August 27 would have been Oluwatoyin Salau’s 20th birthday. Salau, who hailed from Tallahassee, Fla., was found dead alongside Victoria Sims on June 15. She was initially reported missing on June 6, shortly after sharing her story of sexual assault. Prior to her death, Salau was a vocal activist in the continued fight against systemic racism and white supremacy and protested the killings of George Floyd and Tony McDade. She was aware of the dangers of her work but persevered because of its importance — as she demonstrated in a now-viral speech. She was active in continuing the fight against systemic racism and white supremacy.
In early June, I heard her story and retweeted a post about her disappearance, hoping she would be found.
When I learned of her death, I was crushed.
In Salau, I saw a young Black woman, the same age as myself, who called for justice despite the harm she faced. After her death, my timeline erupted in memorials, and conversations on how to better protect Black women — how she died at the hands of a Black man who should have protected her.
Since then, what else have we seen regarding calls for justice and the protection of Black women? Breonna Taylor is on the cover of Vanity Fair, as the Attorney General of Kentucky — the official in charge of her case — made an appearance at the Republican National Convention. Reminders of her death and demands for justice persist — all while her name has become a meme. Even celebrity status cannot shield Black women from societal prejudices: after Megan Thee Stallion was shot by Tory Lanez, the burden of proof for the act was on her. She had to produce photos of her gunshot wound before the social media mob let up. They considered her invincible — unable to experience trauma, and the internet continues to invalidate her story.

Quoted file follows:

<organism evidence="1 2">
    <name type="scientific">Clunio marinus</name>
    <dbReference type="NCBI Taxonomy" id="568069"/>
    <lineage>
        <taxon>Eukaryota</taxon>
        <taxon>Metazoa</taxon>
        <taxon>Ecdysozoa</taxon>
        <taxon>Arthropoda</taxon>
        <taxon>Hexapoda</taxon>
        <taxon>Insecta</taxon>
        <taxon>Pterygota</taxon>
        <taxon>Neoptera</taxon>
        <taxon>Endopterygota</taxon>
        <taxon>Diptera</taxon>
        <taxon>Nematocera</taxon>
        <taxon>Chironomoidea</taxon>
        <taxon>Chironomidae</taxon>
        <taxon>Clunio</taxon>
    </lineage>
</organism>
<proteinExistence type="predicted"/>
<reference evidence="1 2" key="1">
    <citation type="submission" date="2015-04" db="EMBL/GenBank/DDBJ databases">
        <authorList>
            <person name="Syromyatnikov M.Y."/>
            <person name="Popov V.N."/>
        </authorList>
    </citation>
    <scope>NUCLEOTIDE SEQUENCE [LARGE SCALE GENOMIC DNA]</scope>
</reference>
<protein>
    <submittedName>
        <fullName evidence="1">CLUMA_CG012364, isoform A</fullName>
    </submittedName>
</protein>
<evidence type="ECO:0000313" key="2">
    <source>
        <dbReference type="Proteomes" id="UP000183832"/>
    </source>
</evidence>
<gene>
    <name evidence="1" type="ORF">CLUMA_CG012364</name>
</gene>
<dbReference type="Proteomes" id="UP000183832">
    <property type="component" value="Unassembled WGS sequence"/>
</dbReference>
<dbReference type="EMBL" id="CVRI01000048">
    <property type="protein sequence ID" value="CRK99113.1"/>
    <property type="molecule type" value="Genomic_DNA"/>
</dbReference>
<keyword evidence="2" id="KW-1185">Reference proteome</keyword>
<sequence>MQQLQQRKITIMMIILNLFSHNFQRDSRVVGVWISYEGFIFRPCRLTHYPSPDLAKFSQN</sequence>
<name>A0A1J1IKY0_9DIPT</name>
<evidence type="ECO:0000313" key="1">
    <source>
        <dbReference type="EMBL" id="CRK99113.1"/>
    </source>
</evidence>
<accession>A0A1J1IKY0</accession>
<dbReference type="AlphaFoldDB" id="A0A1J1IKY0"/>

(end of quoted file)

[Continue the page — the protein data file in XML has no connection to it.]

As a Black woman, I’m exhausted, enraged. Tired that the loss of Black women persists — that we are still unprotected, not allowed to fully be ourselves. I wrote a poem to express these things because I take it upon myself to fight for my sisters — those I’ve lost and those still with me. I seek to cultivate joy, to pursue justice, even if the road ahead is difficult.
Happy Birthday, Oluwatoyin — rest in power.
• • •
by Sarah Beckford
I say your name like a prayer
Like a cry deep from my bones
I shout your name like a benediction no cathedral could hold within its walls
Knowing well it could have been me
We seek God and shelter and yet the world repays us in violence
Expecting us to hold and to mend
Forgetting our voices as we ask to be heard in return
I say your name with rage and bitterness on the edge of it
Because I know there was a corrupt spirit in this nation that led to your death
And know this, my sister
Take these words as part of me avenging you
I cry your name because as we fight for you
Many dishonor you
To the many others — Nia, Rekia, Atatiana
This Black woman cries for her sisters
My blood boils even as I hold my life
For I and so many could have been in your place
And yet it isn’t just that which leads to my grief
It’s that the echoes of more lay within these ears telling me to do something
So if no one else does, I will fight for you
I hold these lyrics in my hands knowing they are the fuel for what leads to justice
For we as a people cannot claim life in its fullness unless all of us can breathe
Til all of us can rest whether above ground or below in peace